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default constructor in SuperClass?

Angela Xia
Greenhorn

Joined: Jan 03, 2002
Posts: 10
Question ID :957621799662
Consider the following subclass definition:
public class SubClass extends SuperClass
{
int i, j, k;
public SubClass( int m, int n ) { i = m ; j = m ; } //1
public SubClass( int m ) { super(m ); } //2
}
Which of the following constructors MUST exist in SuperClass for SubClass to compile correctly?
The answer of this question is:
public SuperClass(int a)
public SuperClass()
I know the first one is absolutely right, but how about the second one? Since SubClass will not call the default constructor in SuperClass, it does it must exist in order to compile fine?


Angela
Valentin Crettaz
Gold Digger
Sheriff

Joined: Aug 26, 2001
Posts: 7610
If you don't explicitely call the superclass constructor, the compiler will call it for you, that it
public SubClass( int m, int n ) { i = m ; j = m ; } //1
is rewritten to
public SubClass( int m, int n ) { super();i = m ; j = m ; } //1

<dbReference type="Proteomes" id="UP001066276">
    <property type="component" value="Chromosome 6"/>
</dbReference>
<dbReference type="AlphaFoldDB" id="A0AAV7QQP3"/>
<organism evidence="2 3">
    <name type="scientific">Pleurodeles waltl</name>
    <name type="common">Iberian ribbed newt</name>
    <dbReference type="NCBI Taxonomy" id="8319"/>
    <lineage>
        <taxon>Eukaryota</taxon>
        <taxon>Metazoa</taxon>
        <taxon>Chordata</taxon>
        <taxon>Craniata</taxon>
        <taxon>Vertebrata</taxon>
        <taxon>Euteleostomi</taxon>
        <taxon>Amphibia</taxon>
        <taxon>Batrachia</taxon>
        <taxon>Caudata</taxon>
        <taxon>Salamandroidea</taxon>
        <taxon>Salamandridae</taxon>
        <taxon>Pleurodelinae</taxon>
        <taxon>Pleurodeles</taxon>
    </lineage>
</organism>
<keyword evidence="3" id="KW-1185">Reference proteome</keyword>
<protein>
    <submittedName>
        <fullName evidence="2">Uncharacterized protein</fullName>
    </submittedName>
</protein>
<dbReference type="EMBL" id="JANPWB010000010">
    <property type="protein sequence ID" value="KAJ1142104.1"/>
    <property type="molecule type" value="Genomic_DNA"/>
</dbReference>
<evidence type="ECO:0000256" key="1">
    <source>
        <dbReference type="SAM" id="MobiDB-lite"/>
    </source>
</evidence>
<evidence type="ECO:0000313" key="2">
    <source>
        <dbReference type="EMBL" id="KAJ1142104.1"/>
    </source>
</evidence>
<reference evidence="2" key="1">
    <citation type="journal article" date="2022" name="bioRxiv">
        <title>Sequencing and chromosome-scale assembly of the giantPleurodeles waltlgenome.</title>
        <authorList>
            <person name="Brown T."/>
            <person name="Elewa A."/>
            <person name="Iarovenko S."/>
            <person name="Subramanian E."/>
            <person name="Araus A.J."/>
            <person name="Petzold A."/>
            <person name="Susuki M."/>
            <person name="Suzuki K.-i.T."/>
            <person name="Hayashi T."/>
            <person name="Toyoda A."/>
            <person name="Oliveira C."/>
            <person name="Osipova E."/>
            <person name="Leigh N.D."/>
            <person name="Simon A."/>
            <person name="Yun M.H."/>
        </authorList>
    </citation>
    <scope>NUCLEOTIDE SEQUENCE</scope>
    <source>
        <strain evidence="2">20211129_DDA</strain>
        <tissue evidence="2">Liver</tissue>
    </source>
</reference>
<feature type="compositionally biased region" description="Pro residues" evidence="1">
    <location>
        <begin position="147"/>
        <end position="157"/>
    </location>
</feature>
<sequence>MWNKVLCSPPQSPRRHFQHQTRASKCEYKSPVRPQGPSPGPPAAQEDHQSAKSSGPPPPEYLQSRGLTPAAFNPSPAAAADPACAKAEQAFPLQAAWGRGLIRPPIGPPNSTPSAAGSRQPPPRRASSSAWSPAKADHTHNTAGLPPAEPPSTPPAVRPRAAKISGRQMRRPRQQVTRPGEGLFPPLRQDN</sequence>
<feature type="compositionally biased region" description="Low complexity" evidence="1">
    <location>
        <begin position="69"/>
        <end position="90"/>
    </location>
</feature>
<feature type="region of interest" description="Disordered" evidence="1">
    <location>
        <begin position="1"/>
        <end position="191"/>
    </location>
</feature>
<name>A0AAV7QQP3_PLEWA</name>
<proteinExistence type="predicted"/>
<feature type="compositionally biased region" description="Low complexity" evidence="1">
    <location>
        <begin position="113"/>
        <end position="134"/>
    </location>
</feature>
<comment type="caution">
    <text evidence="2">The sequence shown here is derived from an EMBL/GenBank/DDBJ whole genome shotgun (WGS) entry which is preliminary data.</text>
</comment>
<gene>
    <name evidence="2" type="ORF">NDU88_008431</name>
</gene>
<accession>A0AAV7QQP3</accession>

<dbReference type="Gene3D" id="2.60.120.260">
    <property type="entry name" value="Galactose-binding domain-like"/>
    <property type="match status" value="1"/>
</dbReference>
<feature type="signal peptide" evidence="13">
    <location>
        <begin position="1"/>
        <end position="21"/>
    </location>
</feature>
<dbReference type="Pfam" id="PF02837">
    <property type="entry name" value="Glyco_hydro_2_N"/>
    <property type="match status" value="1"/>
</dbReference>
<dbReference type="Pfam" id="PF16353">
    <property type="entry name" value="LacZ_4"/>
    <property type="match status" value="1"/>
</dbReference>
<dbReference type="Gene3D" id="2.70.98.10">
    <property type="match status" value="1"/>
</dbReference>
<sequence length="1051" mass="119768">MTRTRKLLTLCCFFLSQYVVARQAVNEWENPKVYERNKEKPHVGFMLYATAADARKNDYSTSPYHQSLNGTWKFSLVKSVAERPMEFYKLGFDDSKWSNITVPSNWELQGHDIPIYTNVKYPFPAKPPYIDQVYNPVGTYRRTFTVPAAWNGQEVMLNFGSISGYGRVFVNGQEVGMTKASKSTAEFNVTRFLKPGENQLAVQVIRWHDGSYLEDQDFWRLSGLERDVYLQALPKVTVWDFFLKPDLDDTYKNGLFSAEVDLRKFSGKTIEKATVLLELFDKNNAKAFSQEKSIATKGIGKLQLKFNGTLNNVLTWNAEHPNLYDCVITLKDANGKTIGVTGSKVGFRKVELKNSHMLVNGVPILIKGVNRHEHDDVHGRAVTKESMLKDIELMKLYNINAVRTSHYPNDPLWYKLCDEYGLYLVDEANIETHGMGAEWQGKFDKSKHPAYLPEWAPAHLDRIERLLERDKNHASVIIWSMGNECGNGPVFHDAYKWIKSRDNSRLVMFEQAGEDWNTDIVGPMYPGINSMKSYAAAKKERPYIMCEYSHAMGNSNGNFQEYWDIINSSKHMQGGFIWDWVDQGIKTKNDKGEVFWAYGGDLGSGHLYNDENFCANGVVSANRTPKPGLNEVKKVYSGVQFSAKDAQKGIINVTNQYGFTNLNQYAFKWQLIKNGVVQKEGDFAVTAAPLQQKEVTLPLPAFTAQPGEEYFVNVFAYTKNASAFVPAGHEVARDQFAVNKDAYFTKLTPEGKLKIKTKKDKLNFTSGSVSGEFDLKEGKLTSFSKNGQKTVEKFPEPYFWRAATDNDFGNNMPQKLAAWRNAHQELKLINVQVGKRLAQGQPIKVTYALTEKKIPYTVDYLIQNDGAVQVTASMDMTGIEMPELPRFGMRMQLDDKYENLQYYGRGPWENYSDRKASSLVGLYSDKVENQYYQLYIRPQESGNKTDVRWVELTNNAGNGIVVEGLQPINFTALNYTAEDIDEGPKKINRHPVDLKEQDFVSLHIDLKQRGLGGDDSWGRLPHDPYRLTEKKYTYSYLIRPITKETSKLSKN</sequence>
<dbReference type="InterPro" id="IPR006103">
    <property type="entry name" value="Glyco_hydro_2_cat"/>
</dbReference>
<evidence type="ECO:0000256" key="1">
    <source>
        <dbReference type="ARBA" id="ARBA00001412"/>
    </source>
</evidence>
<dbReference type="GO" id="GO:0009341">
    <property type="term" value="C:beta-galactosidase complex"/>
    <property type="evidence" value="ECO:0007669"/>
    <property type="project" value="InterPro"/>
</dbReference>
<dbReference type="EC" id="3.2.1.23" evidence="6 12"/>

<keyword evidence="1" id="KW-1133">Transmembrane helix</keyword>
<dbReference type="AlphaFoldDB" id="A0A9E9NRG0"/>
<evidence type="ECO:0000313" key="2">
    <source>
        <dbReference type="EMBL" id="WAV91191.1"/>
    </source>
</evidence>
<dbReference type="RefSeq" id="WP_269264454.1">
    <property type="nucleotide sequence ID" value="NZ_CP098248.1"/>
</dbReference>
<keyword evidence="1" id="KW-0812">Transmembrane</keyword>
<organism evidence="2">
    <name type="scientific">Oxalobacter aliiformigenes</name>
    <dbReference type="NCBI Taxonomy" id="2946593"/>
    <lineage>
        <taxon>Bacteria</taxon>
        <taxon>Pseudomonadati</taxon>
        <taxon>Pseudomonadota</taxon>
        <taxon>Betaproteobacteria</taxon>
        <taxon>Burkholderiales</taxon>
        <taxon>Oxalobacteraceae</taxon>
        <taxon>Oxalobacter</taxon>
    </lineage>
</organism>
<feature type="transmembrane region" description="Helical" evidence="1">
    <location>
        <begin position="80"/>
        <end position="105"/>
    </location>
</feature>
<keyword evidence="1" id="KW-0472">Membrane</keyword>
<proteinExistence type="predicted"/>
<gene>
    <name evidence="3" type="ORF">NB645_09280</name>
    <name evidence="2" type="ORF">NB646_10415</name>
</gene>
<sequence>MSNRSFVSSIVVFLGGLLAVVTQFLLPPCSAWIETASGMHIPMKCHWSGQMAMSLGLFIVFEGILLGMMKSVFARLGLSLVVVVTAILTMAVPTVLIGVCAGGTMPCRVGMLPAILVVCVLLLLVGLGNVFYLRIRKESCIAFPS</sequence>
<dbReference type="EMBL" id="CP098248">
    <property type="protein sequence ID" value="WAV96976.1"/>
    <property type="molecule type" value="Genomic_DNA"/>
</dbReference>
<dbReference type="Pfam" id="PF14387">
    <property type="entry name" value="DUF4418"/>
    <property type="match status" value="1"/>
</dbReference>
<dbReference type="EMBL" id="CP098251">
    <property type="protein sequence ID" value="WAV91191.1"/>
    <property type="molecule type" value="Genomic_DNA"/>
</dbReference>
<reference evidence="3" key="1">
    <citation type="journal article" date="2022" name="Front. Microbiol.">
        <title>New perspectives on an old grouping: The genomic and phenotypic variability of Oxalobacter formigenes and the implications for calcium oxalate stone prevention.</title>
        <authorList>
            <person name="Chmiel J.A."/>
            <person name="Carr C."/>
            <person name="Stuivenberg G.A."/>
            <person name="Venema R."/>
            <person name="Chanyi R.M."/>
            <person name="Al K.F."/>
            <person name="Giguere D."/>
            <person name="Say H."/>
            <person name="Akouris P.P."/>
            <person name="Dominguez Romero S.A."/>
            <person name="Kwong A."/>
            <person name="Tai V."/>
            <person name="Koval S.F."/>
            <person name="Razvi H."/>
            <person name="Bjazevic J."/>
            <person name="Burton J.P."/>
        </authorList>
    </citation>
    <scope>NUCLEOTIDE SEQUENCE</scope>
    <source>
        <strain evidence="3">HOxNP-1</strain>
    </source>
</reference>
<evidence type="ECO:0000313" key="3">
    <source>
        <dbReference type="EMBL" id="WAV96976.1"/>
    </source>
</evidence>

by the compiler
HIH


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Rick Reumann
Ranch Hand

Joined: Apr 03, 2001
Posts: 281
The thing to remember here is that you have to remember if you provide any other constructors in the super class, than the default constructor is NOT automatically provided. So since super(m) is declared, obviously like you mentioned you must provide that constructor that takes an int, but since you had to provide that constructor in the super class you now must actually declare the constructor with no arguments if you are going to have any code that will implicity call super() like Valentin mentions will happen in the SubClass in the second method.
Sorry if that explanation is not too clear. All the Java cert books cover this topic well.
 
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